Edited version of a contribution by IBT supporter Christoph Lichtenberg to a panel discussion on “The Death of Social Democracy,” at the closing plenary of the Platypus International Convention in Chicago on 2 April 2016.
Social democracy has its roots in Europe, beginning with the program adopted in Eisenach in 1869 by Germany’s Social Democratic Workers’ Party (SDAP), which called for the abolition of all class rule and the replacement of the existing wage system with cooperative work. Its goal was to replace capitalism with a system that was not based on the accumulation of surplus value. The party later renamed itself the Social Democratic Party (SPD) and became the leading section of the Second (Socialist) International, adopting a new program in Erfurt in 1891 that contained no explicit demands for a proletarian revolution. Already the party’s practice had become reformist: the struggle focused on reforms such as women’s suffrage, the eight-hour-day, workers’ protection and the prohibition of employment of children under 14 years.
With the outbreak of World War I in August 1914, many of the central leaders of the Second International backed their own ruling classes in the war – the SPD Reichstag fraction voted for war credits, while the affiliated trade unions had already agreed to refrain from striking for the duration of the war. From that point, social democracy had openly turned into a tool in the service of the bourgeoisie, although retaining formal links to the organized working class.
Social democracy never took root as a mass phenomenon in the United States. As one historian of early American Marxism observed, “Class struggle in America before the Civil War could not develop along simple capital-versus-labor lines” (David Herreshoff, The Origins of American Marxism). Despite the fact that the U.S. has been home to a large industrial working class for more than a century and half, class consciousness has often proved transitory and elusive. Why?
The relatively democratic government traditions in the U.S., as well as westward expansion, were safety valves that stunted the development of sharp class antagonisms. Policies of ethnic cleansing directed at the indigenous population and war with Mexico also served to generate an identification between the rulers and the ruled, who risked their lives in these battles, but also stood to reap direct material rewards.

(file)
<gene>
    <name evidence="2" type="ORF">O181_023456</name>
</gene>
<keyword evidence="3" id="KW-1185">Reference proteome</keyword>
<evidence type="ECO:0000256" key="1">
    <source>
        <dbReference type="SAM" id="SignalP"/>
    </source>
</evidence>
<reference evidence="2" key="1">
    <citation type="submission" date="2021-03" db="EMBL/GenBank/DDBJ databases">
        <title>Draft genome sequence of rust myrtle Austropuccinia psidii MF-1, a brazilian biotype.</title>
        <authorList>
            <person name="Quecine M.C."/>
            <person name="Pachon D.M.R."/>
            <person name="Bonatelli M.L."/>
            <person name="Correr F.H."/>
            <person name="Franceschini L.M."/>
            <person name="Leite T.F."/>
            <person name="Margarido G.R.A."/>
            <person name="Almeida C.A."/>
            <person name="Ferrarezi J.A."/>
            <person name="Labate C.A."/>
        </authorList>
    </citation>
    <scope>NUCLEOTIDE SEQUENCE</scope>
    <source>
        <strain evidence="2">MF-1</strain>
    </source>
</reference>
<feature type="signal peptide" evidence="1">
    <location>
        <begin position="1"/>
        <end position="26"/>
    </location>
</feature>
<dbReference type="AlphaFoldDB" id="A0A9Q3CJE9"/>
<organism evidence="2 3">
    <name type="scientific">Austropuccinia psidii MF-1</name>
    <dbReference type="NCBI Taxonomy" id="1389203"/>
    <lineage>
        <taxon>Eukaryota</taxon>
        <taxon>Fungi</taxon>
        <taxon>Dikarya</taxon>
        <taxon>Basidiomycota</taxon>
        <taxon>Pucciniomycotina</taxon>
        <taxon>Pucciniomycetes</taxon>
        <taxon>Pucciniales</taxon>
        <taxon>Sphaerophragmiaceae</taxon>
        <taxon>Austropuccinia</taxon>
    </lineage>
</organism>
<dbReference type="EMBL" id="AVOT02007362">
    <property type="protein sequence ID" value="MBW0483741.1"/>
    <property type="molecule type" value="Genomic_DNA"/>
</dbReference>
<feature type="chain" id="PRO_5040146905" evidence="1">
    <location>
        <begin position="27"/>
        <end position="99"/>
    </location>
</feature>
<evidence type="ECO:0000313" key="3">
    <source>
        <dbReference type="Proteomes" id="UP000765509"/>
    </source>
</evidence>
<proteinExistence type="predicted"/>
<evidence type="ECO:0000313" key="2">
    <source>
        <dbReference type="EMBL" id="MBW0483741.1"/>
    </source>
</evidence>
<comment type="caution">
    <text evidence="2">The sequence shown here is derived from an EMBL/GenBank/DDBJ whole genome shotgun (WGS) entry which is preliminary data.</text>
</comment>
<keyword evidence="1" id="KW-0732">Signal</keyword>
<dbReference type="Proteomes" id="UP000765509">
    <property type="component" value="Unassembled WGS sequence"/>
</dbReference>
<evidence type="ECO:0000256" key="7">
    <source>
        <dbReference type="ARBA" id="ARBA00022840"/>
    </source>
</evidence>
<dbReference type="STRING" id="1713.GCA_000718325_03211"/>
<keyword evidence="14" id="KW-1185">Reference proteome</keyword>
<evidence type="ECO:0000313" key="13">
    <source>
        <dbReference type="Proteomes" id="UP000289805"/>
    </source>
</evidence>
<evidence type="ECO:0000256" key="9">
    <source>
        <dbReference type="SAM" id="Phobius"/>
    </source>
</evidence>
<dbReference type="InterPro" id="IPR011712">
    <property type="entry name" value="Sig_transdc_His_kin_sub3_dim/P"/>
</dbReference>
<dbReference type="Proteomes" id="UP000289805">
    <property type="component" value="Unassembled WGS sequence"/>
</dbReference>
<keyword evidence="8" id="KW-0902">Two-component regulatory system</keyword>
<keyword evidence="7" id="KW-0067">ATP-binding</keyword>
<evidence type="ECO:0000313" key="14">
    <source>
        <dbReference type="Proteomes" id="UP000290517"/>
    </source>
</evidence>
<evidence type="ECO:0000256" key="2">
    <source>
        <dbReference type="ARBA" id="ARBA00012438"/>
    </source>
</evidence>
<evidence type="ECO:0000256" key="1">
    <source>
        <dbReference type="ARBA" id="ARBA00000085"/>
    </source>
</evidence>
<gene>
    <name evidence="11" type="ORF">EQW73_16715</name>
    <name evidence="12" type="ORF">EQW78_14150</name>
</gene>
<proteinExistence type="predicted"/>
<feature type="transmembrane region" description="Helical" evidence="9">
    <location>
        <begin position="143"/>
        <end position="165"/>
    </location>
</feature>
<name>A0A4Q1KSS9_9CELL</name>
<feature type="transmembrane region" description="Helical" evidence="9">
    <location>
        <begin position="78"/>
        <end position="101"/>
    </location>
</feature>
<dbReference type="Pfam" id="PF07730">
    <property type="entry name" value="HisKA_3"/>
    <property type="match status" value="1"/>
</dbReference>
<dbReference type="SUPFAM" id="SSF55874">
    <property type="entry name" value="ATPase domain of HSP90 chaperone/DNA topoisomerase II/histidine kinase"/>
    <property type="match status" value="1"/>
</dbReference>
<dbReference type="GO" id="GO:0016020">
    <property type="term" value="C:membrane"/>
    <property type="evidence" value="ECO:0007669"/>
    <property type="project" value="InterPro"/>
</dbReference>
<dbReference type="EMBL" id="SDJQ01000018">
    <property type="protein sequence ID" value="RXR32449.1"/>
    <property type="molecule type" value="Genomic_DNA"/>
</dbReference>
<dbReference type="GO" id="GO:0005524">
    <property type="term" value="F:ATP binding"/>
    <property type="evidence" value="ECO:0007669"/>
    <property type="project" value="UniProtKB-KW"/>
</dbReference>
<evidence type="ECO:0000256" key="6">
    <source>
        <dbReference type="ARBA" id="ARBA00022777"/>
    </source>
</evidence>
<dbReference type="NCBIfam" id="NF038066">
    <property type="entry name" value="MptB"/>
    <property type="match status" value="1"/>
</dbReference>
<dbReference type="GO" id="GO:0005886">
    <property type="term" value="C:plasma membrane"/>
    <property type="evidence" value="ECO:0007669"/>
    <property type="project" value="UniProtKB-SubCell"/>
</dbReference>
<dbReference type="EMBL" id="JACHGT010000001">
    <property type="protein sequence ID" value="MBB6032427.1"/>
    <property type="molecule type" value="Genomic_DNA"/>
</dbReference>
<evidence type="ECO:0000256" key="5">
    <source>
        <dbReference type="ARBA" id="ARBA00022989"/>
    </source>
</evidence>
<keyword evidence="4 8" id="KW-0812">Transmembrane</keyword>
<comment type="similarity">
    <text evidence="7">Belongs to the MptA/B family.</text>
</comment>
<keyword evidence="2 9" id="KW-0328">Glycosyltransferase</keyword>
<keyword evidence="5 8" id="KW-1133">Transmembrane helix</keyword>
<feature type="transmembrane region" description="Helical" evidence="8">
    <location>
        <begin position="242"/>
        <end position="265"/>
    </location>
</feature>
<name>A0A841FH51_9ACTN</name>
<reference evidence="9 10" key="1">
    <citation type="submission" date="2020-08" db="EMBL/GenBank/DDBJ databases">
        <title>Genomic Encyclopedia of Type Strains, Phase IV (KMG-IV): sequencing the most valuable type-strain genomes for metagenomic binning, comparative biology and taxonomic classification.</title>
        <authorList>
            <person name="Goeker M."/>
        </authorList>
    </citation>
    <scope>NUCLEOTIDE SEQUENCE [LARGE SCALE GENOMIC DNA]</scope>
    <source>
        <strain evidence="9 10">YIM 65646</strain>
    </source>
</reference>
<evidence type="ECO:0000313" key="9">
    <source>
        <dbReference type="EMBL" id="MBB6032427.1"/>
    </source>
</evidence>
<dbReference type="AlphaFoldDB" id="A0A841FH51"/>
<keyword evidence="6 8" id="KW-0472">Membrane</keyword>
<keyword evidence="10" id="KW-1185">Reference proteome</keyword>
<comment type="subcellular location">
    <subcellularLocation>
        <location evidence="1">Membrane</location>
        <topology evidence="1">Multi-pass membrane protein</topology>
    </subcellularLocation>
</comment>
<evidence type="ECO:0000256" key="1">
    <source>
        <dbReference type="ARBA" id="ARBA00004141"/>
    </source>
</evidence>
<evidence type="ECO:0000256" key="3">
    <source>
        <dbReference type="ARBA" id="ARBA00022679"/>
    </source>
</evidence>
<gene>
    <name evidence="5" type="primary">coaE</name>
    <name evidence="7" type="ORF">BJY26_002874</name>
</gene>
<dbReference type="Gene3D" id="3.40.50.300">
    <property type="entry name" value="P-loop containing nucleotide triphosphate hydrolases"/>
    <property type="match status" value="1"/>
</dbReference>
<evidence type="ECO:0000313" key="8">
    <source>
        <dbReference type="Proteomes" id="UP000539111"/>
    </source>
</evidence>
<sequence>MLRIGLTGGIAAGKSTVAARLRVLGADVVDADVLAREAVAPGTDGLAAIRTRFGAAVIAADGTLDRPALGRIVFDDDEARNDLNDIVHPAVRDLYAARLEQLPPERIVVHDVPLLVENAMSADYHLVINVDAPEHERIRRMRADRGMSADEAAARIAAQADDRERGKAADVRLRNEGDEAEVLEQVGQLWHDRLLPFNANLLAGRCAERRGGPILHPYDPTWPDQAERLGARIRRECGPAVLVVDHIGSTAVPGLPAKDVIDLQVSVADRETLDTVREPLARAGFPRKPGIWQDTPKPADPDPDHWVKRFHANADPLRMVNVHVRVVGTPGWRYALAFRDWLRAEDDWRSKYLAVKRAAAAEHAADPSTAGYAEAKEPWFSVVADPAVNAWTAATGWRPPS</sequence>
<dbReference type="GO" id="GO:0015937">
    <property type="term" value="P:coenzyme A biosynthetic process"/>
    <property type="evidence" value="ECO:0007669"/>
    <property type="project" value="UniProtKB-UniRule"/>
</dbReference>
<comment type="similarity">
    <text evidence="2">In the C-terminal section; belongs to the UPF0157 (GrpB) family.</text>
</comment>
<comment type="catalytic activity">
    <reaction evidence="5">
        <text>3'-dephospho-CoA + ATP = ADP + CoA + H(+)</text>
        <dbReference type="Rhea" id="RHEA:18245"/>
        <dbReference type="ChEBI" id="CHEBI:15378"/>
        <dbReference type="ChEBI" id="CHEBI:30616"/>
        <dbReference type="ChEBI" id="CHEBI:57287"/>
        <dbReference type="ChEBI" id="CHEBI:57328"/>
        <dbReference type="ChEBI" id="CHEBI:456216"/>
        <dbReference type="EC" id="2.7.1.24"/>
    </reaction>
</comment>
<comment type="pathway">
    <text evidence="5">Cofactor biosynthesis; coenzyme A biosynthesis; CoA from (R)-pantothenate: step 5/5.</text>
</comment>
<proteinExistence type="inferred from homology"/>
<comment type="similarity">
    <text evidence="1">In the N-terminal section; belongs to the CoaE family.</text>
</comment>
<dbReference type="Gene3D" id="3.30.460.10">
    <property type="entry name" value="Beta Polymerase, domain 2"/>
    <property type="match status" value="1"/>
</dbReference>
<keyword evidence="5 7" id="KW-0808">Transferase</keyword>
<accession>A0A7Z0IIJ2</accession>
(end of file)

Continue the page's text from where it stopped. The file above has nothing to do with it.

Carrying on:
Divisions within the working class between English-speaking, American workers and the later waves of immigrants were also key to this process. Donald Trump is only the latest in a long line of demagogues to scapegoat foreign-born workers as the source of economic and social insecurity for the native-born.
Most significant of all has been the use of racism, particularly anti-black racism, as an element of social control. As Marx observed in Capital: “Labor in the white skin can never be free, so long as labor in the black skin is branded.” In early colonial America, there were many forms of unfree labor, including indentured servitude of white laborers and captive native Americans, as well as imported African chattel slaves. The ruling class became alarmed by the prospect of an alliance between white indentured servants and African slaves and utilized explicit racism as the main strategy for dividing the working class.
From colonial times onward, the white working class has been imbued with a false consciousness. While the relative “benefits” of whiteness are undoubtedly real, the price of this racism was a lowering of living standards of all, as racism in the working class has helped bosses to break strikes, divide workforces, undermine union solidarity and otherwise re-enforce control. To their credit both the Industrial Workers of the World (IWW) and the left wing of the American Socialist Party recognized and articulated the necessity of black and white workers to stand together, but failed to recognize the magnitude of special oppression and the necessity of a truly revolutionary party to transform itself into a tribune of the oppressed. Even the leftwing icon of the Socialist Party, Eugene V. Debs, said: “We have nothing special to offer the Negro, and we cannot make separate appeals to all the races” (“The Negro in the Class Struggle”). These divisions served only the interests of the bourgeoisie, in building a barrier to the creation of a mass working class party in America.